Huge plumes of smoke filled the sky above the villages and towns that reside just abreast of Mexico City. The ash rained down and covered homes, cars, businesses, and streets. Last week, a violent series of blasts from Popocatepetl, have put all residents in the region on notice. A “Yellow Phase Two” alert has been set into motion, meaning, volcano experts now believe that Popocatepetl is now entering a stage where further intermediate level blasts are likely.
The recent explosion was caught by cameras and have been shared online, serving to heighten the need for residents in the area to make sure their bug out bag essentials are in order. Because, when it comes to a volcano of this magnitude, there won’t be much time to escape. Read my how to survive a volcano article for more information on what you should do to prepare, or in the event you are trapped in an eruption.
Below is a look at the latest Popocatepetl eruption, followed by more pertinent information on the matter.
The terrifying footage has led to many concerns that a much larger, much darker event is on the horizon for the people of the region. “Don Goyo”, as locals call it, could envelop the region in smoke and ash in a matter of minutes if a major eruption were to occur. When you count the people of Mexico City, you place almost 30 million people in a highly dangerous and toxic situation. Popocatepetl has been active now for the past 30 days, but the recent activity is signaling a change in the mood of the dangerous volcano. Many local residents are being told to stay indoors for now. They are also being advised to keep their windows shut, their homes sealed. There are already dangerous levels of ash circulating in the air from the volcano’s recent activity. Popocatepetl is somewhat a mythical monster, having been credited with killing off a great many Aztec communities.
Popocatepetl is considered a stratovolcano, and it is considered to be active (that fact more than ever today). At nearly 18,000 feet in height, Popocatepetl in dormant phases serves to line the countryside outside of Mexico City with an often majestic and snow covered peak. Popocatepetl resides just at 40 miles to the southeast of heavily populated Mexico City as the second highest mountain in the country.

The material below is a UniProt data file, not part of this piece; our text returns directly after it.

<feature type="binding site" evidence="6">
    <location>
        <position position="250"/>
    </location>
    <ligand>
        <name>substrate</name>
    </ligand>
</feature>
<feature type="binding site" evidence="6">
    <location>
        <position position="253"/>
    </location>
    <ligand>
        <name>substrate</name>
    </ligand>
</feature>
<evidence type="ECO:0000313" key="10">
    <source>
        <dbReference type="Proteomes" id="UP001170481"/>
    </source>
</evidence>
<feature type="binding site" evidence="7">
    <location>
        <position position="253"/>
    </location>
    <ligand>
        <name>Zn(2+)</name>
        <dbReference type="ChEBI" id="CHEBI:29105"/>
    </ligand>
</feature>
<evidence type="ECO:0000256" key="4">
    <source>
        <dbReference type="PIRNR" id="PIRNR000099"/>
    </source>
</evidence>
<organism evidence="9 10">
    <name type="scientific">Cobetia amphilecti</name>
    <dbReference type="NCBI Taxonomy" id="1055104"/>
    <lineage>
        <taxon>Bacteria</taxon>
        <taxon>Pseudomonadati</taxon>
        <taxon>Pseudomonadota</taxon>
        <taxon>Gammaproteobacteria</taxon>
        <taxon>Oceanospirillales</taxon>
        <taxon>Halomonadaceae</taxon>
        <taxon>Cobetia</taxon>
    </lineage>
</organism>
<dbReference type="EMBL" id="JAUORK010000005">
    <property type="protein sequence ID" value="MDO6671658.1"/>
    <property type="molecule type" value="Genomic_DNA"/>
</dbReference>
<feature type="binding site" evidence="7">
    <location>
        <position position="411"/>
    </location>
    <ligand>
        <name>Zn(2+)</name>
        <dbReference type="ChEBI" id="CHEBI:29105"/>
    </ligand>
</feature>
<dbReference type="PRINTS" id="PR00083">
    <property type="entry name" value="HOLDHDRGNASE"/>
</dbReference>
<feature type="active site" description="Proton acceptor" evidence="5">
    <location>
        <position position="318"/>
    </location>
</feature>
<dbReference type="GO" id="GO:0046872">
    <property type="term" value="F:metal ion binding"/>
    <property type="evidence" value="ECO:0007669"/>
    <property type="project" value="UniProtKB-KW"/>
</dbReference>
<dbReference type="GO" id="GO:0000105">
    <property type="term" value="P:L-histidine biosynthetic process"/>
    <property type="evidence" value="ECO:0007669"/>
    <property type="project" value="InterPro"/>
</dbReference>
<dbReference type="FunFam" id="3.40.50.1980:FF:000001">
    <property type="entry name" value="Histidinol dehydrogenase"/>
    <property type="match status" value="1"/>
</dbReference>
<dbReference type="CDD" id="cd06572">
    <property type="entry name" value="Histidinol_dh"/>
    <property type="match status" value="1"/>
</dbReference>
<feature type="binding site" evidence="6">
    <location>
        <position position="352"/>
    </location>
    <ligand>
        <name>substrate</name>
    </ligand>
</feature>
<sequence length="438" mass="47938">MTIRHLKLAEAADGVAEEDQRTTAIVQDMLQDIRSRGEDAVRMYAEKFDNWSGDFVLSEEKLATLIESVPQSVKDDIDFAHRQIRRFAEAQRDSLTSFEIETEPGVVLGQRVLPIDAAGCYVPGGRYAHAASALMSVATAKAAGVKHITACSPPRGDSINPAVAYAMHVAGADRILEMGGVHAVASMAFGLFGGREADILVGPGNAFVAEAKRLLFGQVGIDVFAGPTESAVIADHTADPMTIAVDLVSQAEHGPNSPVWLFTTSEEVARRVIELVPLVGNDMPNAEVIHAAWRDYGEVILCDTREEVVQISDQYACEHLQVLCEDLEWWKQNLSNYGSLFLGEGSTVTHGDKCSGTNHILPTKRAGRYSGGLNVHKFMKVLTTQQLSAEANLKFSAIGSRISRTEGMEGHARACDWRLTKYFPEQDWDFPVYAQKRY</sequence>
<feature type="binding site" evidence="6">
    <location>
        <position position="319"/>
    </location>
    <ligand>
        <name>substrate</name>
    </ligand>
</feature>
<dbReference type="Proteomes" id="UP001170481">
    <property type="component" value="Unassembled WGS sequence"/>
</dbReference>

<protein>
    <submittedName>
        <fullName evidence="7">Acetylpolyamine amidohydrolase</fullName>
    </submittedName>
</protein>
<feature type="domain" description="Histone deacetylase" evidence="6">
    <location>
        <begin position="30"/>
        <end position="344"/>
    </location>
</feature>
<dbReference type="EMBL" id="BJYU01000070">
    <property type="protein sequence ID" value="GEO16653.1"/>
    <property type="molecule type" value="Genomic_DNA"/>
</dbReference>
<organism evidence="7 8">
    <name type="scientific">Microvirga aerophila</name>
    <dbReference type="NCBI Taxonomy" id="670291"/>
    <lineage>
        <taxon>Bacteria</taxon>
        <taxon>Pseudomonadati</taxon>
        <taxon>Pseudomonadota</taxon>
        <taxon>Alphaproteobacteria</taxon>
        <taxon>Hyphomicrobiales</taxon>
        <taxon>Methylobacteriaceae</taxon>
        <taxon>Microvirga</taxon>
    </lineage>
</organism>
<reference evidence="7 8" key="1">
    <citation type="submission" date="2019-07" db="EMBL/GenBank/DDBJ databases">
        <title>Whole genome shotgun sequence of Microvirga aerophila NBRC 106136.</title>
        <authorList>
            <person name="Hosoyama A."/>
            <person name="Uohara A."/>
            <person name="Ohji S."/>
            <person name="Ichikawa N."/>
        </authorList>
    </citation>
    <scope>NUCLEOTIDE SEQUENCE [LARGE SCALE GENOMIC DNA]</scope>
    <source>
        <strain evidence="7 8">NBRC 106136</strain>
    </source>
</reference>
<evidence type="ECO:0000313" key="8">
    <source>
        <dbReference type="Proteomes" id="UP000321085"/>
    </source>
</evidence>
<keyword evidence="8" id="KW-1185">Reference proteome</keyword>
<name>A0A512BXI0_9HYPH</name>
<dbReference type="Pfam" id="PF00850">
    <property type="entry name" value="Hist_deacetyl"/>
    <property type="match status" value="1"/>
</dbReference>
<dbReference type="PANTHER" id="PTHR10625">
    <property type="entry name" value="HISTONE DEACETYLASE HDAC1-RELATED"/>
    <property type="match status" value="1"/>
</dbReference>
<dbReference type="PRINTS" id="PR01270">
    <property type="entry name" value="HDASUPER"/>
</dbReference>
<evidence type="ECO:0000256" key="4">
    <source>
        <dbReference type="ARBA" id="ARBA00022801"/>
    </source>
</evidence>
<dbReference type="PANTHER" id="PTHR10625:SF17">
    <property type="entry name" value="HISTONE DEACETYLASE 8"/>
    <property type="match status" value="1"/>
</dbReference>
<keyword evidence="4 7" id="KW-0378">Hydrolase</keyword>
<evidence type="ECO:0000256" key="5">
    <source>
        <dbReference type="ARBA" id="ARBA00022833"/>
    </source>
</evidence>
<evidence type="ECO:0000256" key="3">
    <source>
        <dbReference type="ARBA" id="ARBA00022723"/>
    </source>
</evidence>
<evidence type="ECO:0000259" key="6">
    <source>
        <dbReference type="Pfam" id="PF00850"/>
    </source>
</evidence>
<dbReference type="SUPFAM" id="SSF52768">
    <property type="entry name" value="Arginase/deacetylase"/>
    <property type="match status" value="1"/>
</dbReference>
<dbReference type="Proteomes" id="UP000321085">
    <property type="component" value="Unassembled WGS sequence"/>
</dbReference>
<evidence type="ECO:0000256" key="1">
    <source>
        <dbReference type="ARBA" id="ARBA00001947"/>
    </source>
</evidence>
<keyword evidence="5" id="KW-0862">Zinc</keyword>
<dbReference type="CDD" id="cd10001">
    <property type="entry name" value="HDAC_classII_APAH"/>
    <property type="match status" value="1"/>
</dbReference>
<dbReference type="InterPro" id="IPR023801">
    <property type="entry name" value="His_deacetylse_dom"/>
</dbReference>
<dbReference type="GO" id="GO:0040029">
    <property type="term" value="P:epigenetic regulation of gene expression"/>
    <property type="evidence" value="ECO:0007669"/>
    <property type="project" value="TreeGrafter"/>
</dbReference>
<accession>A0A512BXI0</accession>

During Popocatepetl’s more dormant years in pre-2000’s, Popocatepetl contained glaciers. But the upticks in volcanic activity eliminated any semblances of glaciers, leaving only unorganized ice remains.
CENAPRED (Mexico’s National Centre for Disaster Prevention) has issued statements advising residents in the area to stay away from Popocatepetl. A statement also advised that Popocatepetl has had 383 “low intensity exhalations along with “emissions of steam and gas and moderate amounts of ash.” This having been since Thursday and Friday’s major eruption events.
“CENAPRED emphasizes that people SHOULD NOT go near the volcano, especially near the crater, due to the hazard caused by ballistic fragments and in case of heavy rains leave the bottoms of ravines by the danger of landslides and debris flows.”
Antonio Gali Fayad, Puebla’s governor, has noted that officials are monitoring the situation and that an eruption could cause a dangerous situation for residents of Mexico City.
The region has suffered a great deal of travesty in recent months, most notably linked to September 19th’s violent 7.1 magnitude earthquake. The volcano activity from Popocatepetl began around the same time as the massive earthquake. A recent large-scale earthquake in Iran is also prompting fears that our earth is getting uncomfortably active. The earth, like many things, has to adjust to evolve. It does this by releasing built up pressure through earthquakes and volcanoes. This isn’t a time to push the panic button, rather, to channel our inner prepper. Preparation is the key to survival in most cases. Be prepared now, worry much less later.